Early last Saturday morning Wray had gone out to find some bottles so he could buy a friend some cigarettes; sadly a car driven by a drunk driver mounted the sidewalk and killed Wray.

Photo credit: Tim Krochak / Chronicle Herald

I have been touched and surprised by the outpouring of grief for his untimely passing and the many grateful stories from those whose lives he touched. 


He was a fixture on Spring Garden Road, often sitting on a bench in front of the old public library where people would stop to sit for a chat and share a sandwich with him.

A memorial page in his memory is filled with tributes to how Wray touched their lives:
I first met Wray as a kid, with my dad and likely my sister. We'd have a coffee or some fries and just "shoot the shit". As the years passed I'd bump into him countless times with friends, usually Danielle and Kay and he would always remind us to "stay out of trouble". As more years passed he would ask me "where's the other Musketeers", unlike the other two I had not stayed out of trouble. In fact those of you who know me best know I found lots of trouble during "the lost years". Mid to late 90s I found myself sitting with Wray quite often, having no idea he spelled his name with a "W" he never told me much about himself. Instead he was more interested in where I've been sleeping, if I had been eating and made sure to tell me when he thought I was hanging with a "dangerous bunch". Over the years we saw less of each other but always made time to catch up when I was blessed enough to bump into him. After our last visit, and meeting my first born, maybe second I don't remember...I do remember his smiling face looking at me with pride..."you did good kid, good for you". Thank you Wray, for always being a smiling face, for always looking out, and for giving our city a Hart. You will be remembered by so many xo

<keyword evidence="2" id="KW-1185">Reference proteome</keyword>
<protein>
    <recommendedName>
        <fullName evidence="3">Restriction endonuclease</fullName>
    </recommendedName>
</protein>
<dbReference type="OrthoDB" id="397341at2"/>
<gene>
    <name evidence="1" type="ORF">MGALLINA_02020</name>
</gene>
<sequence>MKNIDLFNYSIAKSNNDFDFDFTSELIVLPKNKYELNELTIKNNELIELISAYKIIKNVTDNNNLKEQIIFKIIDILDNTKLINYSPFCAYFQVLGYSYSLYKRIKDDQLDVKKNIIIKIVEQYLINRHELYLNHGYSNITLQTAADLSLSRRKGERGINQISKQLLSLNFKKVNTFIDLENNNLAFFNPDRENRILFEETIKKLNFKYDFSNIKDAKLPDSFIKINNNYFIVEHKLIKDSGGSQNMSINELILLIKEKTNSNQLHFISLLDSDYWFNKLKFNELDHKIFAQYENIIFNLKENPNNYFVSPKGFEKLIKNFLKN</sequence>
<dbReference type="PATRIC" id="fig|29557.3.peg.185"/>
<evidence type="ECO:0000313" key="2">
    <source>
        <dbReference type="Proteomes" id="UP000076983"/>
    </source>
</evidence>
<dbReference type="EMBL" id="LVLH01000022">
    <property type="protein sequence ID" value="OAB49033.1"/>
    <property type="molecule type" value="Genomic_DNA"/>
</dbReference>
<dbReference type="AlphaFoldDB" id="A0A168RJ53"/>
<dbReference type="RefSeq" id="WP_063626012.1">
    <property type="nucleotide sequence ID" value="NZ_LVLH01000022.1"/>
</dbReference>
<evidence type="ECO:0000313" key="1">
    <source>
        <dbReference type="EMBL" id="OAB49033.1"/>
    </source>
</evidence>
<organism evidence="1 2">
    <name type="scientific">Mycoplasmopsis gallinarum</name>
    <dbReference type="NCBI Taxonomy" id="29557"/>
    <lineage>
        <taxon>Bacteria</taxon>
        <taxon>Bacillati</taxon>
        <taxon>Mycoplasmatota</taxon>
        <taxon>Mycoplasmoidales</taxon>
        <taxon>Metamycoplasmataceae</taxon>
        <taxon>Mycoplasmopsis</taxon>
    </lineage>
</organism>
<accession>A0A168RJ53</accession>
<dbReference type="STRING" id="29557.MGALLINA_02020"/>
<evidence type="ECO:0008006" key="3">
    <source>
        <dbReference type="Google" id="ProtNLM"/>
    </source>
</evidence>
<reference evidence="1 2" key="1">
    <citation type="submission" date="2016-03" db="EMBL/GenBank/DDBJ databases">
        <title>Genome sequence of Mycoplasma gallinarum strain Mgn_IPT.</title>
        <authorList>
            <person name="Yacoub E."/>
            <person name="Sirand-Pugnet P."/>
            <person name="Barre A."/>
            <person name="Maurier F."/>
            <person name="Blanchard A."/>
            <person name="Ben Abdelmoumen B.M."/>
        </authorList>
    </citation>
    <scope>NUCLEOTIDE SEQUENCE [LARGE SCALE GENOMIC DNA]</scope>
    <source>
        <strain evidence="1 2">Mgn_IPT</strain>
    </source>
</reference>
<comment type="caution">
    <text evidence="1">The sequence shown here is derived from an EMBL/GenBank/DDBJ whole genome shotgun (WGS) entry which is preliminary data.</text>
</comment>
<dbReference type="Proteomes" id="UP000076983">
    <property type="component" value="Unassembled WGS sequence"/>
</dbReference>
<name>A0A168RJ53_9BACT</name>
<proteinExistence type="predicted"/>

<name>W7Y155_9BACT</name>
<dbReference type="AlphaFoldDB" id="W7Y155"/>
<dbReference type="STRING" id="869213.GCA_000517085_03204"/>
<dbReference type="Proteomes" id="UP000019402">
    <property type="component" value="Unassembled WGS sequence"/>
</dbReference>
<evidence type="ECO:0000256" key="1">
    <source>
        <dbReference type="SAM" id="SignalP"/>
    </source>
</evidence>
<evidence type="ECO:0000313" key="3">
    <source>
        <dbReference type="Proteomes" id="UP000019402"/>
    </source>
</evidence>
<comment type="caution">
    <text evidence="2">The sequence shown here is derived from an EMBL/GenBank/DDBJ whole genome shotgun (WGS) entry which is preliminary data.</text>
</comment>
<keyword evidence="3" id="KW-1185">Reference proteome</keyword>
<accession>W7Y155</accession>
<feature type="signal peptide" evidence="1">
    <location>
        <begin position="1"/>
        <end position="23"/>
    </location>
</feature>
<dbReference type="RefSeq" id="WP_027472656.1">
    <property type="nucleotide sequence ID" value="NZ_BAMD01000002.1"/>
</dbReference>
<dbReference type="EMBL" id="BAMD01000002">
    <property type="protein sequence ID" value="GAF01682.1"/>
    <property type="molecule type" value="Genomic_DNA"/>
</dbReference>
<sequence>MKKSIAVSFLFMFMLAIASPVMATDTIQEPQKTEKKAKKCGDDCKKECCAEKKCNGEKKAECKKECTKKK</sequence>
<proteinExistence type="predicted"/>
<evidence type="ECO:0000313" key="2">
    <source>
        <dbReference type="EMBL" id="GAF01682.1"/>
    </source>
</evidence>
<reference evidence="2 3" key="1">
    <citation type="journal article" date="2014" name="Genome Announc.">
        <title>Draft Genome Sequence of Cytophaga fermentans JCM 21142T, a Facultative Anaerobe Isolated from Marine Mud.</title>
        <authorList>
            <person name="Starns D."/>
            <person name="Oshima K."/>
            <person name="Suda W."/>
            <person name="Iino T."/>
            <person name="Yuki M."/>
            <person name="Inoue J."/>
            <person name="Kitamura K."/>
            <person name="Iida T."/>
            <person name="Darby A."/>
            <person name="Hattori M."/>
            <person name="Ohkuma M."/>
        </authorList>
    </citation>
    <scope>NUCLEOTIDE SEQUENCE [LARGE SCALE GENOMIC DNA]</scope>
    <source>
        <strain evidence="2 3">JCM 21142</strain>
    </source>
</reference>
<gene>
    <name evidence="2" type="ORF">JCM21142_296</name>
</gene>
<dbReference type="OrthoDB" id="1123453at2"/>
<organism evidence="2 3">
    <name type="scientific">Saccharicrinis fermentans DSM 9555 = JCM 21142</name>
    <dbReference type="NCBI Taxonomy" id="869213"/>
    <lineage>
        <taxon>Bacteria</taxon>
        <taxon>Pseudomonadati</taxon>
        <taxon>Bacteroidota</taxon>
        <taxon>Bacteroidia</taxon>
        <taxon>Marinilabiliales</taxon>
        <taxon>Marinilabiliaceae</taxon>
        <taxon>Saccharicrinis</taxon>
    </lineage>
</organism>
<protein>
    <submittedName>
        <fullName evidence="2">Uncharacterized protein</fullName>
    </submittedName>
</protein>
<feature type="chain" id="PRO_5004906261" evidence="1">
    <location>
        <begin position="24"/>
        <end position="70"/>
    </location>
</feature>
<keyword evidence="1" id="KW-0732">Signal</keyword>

Ray, I first met you as my teenage self, sharing my lunch with you sitting on the Halifax Library wall. You noticed when I left for school, commented when I came back home, shared your stories with me, & left your imprint on my soul. You will be missed
He looked out for everybody, regardless of his own situation.  He helped everybody. He never said no to anybody. He had a really hard life and he struggled a lot but he remained positive, through every bit of it.
Rest in Peace Wray, downtown Halifax will always be less without you...I will always remember when I was working the stone on the Basilica our chats over lunch and the Kellogg's nutrition bars you loved so much..I had my wife pack and extra one everyday in case you were around that day......God Bless you friend to all.. 
It was with great sadness that I read this story this morning. I have known Wray for about forty years. I worked with him for about a decade in Burnside, back when his life was better. He had a wife and children back then. Things then went bad for Wray, his life changed a lot and he eventually ended up on the streets. He was one of the hardest working people I have ever known. He was tireless when it came to work. He was a good natured, honest and giving man. I will always remember Wray as will anyone that had the privilege and took the time to get to know him. He was a fine human being that tried to make the world a little better every day. He will be missed by many. Rest in Gods Peace,   Wray.